CIO: Justice to improve info sharing in '06
- By Michael Arnone
- Jan 04, 2006
Editor's Note: This story was updated at 2:53 p.m. Jan. 6, 2006, to reflect John Russack's correct title. We previously stated that he is information sharing program manager at the Justice Department. We apologize for the error.
The Justice Department plans to introduce improved information sharing and other information technology systems in 2006, the agency’s chief information officer said today.
The department is working on the Justice Unified Telecommunications Network (JUTNet), a wide-area network that will handle data, voice and images, said CIO Vance Hitch. Security will be built into the network, which will encrypt all data and handle classified and sensitive but unclassified material.
JUTNet will help Justice save a lot of money on technology, Hitch said. “I don’t think it will decrease budgets, but you will see a lot more technology for those budgets,” he said.
Justice plans to finish JUTNet deployment by the end of the year, Hitch added.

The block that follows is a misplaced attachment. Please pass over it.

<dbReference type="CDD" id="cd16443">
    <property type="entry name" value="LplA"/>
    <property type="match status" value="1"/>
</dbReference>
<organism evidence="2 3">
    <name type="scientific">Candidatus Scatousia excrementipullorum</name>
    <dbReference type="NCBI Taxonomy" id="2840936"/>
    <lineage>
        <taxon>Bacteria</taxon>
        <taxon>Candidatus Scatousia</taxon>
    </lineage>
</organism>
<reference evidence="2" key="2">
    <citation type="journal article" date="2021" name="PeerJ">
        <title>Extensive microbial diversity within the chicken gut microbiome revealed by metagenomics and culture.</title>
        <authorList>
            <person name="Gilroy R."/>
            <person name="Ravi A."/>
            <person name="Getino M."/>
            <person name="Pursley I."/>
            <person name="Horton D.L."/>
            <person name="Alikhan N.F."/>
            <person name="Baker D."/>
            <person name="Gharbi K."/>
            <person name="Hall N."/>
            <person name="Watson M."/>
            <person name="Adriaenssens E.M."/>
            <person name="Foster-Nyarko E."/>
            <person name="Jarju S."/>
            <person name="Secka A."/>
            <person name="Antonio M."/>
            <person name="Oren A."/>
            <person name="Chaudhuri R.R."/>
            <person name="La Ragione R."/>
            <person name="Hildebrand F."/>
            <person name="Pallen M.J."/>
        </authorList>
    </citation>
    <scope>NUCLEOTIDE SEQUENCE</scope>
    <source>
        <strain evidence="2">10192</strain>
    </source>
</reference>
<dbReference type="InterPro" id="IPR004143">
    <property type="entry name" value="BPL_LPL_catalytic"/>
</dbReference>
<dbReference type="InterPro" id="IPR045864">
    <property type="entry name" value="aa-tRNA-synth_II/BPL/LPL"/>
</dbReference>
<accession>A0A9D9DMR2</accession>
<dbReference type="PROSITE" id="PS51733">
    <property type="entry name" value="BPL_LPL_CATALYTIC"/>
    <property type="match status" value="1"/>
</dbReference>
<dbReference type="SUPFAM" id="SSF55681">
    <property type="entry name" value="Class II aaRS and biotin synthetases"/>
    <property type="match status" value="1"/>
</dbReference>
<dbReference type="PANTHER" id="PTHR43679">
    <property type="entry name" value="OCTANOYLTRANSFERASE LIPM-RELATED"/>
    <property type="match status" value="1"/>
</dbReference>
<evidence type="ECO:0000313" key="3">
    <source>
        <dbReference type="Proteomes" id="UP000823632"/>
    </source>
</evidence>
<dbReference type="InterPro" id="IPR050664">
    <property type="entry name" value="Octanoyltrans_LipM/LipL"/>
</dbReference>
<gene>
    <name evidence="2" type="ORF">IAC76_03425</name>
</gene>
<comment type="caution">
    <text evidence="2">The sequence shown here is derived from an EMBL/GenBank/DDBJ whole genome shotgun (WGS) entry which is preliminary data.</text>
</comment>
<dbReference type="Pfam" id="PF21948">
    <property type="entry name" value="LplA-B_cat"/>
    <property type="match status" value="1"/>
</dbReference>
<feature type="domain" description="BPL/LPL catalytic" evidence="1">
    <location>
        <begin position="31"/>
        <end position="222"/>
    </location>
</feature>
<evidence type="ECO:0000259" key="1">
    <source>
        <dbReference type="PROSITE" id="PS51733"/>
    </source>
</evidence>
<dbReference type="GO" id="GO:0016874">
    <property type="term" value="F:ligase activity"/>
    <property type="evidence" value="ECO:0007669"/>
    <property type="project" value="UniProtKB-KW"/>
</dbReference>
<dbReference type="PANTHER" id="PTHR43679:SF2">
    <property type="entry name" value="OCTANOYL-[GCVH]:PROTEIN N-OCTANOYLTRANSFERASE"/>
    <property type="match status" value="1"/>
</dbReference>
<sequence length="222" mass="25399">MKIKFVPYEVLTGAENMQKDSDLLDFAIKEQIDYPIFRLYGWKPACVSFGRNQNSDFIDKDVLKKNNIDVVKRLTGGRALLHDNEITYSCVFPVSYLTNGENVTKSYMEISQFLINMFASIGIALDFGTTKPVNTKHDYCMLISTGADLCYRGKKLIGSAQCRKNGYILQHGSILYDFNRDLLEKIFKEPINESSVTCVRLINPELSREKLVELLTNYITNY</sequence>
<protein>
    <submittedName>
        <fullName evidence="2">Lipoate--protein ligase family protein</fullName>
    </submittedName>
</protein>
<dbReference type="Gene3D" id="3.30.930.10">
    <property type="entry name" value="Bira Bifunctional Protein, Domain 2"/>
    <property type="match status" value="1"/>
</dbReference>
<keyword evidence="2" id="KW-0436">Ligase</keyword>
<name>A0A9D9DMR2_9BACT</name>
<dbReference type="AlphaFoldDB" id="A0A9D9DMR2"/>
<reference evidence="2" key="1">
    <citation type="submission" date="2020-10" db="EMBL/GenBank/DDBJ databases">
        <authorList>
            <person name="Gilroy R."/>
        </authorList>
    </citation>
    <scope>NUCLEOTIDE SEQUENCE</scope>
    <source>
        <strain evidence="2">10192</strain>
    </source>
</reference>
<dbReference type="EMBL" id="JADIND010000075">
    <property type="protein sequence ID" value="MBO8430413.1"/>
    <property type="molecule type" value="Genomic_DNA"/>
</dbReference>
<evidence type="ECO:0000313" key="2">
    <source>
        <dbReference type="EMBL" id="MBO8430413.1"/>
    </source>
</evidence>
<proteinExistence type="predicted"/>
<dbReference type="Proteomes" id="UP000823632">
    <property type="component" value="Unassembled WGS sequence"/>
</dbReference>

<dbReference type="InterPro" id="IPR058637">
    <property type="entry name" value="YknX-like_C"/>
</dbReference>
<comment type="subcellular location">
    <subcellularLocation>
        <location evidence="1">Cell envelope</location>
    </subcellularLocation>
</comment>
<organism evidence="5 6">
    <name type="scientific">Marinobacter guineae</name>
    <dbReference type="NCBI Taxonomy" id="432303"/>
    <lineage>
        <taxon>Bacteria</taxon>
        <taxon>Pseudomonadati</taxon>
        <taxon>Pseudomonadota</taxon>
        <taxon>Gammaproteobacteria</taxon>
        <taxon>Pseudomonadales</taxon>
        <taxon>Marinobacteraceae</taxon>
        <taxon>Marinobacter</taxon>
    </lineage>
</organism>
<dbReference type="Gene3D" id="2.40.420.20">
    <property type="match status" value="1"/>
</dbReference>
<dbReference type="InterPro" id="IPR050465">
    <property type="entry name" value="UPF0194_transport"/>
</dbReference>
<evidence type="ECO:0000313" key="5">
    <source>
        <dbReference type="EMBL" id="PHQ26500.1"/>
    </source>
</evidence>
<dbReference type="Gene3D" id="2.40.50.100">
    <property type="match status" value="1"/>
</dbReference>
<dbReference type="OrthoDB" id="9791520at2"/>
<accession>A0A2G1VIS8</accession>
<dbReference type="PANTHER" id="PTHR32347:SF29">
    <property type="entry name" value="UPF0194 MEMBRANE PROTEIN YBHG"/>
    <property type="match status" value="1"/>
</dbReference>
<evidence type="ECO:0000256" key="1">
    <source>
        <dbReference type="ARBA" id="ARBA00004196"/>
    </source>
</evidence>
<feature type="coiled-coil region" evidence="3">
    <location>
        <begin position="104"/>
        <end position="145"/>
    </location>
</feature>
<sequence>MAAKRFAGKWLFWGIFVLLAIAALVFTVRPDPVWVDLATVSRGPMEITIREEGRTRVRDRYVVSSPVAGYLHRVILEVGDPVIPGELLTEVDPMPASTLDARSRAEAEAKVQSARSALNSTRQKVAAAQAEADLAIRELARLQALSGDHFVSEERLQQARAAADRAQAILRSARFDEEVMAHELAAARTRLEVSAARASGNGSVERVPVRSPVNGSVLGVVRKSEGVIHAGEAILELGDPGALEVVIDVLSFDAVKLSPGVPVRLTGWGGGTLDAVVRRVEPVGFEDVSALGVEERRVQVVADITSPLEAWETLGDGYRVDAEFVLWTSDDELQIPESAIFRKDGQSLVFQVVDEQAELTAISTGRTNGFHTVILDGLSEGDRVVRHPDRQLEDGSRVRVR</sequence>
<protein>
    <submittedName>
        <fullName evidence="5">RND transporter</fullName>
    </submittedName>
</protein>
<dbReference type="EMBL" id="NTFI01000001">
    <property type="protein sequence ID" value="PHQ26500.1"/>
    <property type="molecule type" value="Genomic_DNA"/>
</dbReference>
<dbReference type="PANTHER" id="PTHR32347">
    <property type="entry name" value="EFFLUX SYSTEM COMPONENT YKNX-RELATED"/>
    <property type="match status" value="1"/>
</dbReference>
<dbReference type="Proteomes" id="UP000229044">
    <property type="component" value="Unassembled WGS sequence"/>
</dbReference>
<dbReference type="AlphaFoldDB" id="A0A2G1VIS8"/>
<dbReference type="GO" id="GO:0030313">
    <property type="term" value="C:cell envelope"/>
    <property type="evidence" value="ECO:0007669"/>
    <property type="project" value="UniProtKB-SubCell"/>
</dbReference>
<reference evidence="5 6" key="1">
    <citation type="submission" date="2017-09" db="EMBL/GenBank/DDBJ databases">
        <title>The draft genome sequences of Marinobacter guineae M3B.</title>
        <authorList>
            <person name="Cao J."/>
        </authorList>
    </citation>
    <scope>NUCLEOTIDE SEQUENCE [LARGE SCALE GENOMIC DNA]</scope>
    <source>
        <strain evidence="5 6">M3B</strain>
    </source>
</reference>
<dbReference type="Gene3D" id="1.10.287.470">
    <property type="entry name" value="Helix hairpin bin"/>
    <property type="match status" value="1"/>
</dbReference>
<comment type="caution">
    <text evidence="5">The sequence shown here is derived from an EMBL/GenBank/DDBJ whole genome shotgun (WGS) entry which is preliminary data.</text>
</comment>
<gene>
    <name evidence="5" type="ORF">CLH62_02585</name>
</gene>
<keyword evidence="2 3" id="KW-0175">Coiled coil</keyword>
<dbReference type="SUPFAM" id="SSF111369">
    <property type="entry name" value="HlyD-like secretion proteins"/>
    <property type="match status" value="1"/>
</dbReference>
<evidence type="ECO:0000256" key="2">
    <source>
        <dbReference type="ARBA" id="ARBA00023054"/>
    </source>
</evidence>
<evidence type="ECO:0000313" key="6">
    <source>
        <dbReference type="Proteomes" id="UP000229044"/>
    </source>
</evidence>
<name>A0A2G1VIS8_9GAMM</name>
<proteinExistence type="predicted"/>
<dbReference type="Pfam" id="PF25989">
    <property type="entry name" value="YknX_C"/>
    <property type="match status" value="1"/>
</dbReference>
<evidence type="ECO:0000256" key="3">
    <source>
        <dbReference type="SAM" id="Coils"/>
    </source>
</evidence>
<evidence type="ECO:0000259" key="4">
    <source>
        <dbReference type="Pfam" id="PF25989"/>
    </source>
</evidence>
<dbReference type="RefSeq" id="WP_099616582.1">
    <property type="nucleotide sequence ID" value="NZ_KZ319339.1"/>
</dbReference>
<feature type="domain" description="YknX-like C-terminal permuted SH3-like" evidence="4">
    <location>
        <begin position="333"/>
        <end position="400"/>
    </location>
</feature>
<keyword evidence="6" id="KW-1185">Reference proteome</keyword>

Hitch said he is working with John Russack, the information sharing program manager for the Office of the Director of National Intelligence, and Justice’s information sharing committee on an interim departmentwide information sharing plan.
The plan is in the clearance process, Hitch said. The Bush administration and the Office of the Director of National Intelligence are expected to make an announcement about the plan within the next three months, he said.
Justice will also devote more energy to internal IT projects. The department expects to have a procurement soon for its Unified Financial Management System (UFMS), Hitch said.
The Drug Enforcement Administration will be the first to implement UFMS because it is already using the software that is the system’s foundation, Hitch said.
The biggest challenge will be adopting unified usage practices departmentwide, which is scheduled to happen this year, he said.
Justice must adapt its existing public-key infrastructure (PKI) program to comply with Homeland Security Presidential Directive 12, Hitch said. The directive requires federal agencies to issue compliant identity cards to their employees and contractors beginning Oct. 27.
The PKI won’t make compliance easy, just easier, he said.